Like so many artists who came up in the post-dubstep era, Hinton has a preoccupation with vocal samples. He seeks out voices from odd corners of the internet rather than typical R&B acapellas, and that method is the foundation of Potential. Hinton scoured YouTube for unheard sounds, focusing on amateur videos with fewer than 100 views. In doing so, he tapped into a human poignancy that could only come from such a vulnerable and unguarded source.
As such, Potential is loaded with voices—people chatter, coo, whine and cry out. "Right now, I don't have a backup plan for if I don't make it," a man says in clipped phrases on opener "Regular." For "Falling Out Of Phase," Hinton uses a recording of someone singing Keyshia Cole in their bathroom. "Florida" takes a big vocal hook—the kind that Pangaea might have played with back in the day—and straps it to a monstrous instrumental made of twitchy rhythms and steel drums. The latter track is among Hinton's best, conveying an array of bittersweet emotions within seconds, and its vocal is key: wordless moans are placed strategically, pushing the song forward in all the right ways. Moments like these find Hinton writing what's essentially pop music, three-minute bites of pure pleasure and vibrant colour.
The way Hinton smoothly works dance music elements into these frameworks is half the fun. The heart-tugging melodrama of "Falling Out Of Phase" is dragged along by trap hi-hats that hiss quietly in the background, while the sentimental "No Loss" gets a major boost when jungle breaks burst in like blazing sunlight. "Regular" makes Reese basslines, one of the more aggressive elements of drum & bass, sound comforting.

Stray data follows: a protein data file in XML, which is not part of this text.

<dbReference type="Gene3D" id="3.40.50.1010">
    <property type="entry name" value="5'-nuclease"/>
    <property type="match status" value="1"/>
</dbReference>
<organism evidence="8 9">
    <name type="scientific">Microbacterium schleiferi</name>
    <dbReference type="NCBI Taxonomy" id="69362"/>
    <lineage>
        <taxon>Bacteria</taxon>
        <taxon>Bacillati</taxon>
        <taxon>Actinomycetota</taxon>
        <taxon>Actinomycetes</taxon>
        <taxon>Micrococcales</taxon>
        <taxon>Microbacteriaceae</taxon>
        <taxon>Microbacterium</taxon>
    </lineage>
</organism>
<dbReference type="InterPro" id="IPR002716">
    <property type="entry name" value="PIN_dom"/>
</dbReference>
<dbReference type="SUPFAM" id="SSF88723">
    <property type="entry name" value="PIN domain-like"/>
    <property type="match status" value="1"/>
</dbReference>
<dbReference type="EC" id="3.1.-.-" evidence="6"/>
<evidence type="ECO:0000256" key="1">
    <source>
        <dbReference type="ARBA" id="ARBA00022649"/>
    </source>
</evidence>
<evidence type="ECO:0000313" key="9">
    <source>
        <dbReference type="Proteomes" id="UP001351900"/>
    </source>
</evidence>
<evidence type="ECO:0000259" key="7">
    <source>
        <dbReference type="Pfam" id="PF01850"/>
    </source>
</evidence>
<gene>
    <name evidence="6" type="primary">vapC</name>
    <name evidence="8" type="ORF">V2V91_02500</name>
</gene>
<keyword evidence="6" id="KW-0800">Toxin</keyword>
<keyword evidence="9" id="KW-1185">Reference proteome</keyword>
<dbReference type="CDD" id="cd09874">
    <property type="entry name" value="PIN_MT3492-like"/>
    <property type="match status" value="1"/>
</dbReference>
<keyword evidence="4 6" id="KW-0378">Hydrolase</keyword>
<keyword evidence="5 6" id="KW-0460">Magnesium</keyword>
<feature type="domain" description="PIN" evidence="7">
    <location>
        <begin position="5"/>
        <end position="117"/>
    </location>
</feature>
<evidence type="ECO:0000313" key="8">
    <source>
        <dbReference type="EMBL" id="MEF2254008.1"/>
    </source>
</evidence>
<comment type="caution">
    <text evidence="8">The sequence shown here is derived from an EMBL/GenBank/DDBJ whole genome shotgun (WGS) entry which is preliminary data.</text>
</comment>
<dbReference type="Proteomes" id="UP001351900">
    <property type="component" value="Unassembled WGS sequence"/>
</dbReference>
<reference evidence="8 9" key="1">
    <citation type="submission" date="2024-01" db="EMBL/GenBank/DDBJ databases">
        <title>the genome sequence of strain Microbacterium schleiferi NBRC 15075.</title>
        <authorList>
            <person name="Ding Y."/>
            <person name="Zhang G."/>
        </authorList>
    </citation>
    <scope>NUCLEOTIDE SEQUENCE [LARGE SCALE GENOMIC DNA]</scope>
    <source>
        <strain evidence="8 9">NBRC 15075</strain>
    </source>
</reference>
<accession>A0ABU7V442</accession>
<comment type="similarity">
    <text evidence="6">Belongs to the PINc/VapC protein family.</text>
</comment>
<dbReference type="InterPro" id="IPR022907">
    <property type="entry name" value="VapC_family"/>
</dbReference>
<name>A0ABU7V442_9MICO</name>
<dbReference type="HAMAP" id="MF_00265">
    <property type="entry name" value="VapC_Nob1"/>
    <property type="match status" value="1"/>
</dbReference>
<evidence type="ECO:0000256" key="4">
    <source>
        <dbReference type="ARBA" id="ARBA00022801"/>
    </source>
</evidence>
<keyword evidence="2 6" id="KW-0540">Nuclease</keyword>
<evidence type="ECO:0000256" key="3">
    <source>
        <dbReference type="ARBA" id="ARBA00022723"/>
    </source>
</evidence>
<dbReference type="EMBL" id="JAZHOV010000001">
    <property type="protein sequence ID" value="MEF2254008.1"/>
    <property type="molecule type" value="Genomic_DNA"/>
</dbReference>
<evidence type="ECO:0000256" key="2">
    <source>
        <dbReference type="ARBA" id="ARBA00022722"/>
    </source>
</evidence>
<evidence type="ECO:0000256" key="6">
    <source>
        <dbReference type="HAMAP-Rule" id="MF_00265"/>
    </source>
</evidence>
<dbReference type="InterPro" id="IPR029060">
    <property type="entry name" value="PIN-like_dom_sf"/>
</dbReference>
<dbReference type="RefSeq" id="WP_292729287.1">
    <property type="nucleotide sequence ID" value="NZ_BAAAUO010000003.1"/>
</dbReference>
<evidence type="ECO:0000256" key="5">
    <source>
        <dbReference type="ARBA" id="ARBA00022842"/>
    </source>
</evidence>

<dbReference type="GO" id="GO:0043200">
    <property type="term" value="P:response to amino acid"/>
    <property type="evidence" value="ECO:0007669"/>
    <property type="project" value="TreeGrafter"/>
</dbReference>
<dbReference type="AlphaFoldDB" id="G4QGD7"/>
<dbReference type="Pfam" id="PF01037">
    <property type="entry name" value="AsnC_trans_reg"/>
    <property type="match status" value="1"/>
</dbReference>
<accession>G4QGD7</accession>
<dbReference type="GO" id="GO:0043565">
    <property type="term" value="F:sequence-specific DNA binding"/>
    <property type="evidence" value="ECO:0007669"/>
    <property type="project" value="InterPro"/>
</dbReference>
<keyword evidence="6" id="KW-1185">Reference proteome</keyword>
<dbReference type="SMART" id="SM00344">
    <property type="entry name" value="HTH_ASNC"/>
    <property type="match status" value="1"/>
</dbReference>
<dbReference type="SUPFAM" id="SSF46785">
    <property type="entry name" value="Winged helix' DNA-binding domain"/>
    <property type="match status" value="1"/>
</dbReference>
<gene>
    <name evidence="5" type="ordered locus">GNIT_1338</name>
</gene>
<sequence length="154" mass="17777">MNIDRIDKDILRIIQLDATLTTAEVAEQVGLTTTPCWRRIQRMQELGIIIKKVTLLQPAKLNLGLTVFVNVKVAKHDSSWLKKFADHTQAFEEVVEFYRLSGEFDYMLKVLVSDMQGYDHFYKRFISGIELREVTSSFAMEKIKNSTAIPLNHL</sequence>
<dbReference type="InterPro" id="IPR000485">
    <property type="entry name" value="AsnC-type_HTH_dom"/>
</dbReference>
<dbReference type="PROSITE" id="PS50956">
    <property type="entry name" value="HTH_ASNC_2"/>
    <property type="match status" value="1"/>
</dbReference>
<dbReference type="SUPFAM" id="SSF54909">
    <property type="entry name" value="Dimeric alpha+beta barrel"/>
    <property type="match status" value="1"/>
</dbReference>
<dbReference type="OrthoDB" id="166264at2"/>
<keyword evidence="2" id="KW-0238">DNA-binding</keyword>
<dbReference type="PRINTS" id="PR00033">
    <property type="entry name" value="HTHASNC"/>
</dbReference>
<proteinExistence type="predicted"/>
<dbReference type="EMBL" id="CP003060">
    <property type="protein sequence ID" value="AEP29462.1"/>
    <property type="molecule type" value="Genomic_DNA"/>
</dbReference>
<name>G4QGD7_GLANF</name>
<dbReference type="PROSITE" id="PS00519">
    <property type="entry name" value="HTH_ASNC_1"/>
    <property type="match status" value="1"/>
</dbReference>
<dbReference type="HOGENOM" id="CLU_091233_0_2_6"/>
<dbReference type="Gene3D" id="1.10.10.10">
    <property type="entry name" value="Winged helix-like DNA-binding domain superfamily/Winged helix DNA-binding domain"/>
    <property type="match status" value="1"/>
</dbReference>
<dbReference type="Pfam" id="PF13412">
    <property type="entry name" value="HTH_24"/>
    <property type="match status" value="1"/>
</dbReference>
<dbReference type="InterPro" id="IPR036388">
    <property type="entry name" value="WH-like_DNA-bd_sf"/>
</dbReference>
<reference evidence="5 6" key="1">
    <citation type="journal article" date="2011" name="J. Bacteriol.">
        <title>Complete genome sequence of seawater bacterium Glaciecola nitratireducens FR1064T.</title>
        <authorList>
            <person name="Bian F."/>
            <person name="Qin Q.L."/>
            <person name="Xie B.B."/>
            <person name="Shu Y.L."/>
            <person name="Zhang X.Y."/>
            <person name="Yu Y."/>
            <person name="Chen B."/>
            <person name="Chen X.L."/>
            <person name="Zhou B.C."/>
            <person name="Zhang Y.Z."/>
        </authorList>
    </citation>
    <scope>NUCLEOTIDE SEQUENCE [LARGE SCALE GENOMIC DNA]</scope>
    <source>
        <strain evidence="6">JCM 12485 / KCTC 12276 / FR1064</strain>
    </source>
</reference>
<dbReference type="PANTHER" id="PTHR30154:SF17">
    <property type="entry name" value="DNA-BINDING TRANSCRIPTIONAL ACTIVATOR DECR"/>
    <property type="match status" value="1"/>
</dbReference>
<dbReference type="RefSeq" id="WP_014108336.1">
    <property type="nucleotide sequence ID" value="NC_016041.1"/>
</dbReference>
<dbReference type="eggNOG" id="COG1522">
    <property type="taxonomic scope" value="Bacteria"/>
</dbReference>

When Hinton isn't going for broke with vocals and clever genre interpolations, the results are less convincing. Less notable tracks, like "Retune" and "1804," are saccharine and unaffecting; the constant use of angelic piano grows numbing towards the finish line. That said, Potential is largely a wonderful collection of uplifting and humble electronic pop. Hinton has explained that he wanted to "[tell] my own story alongside the stories of the people I sampled," and "to cope with problems in ways that don't drag you into the abyss." Such a universal mission statement goes some way towards explaining Potential's appeal. He's not working for dance heads or for indie fans—he's making electronic music that anyone can understand.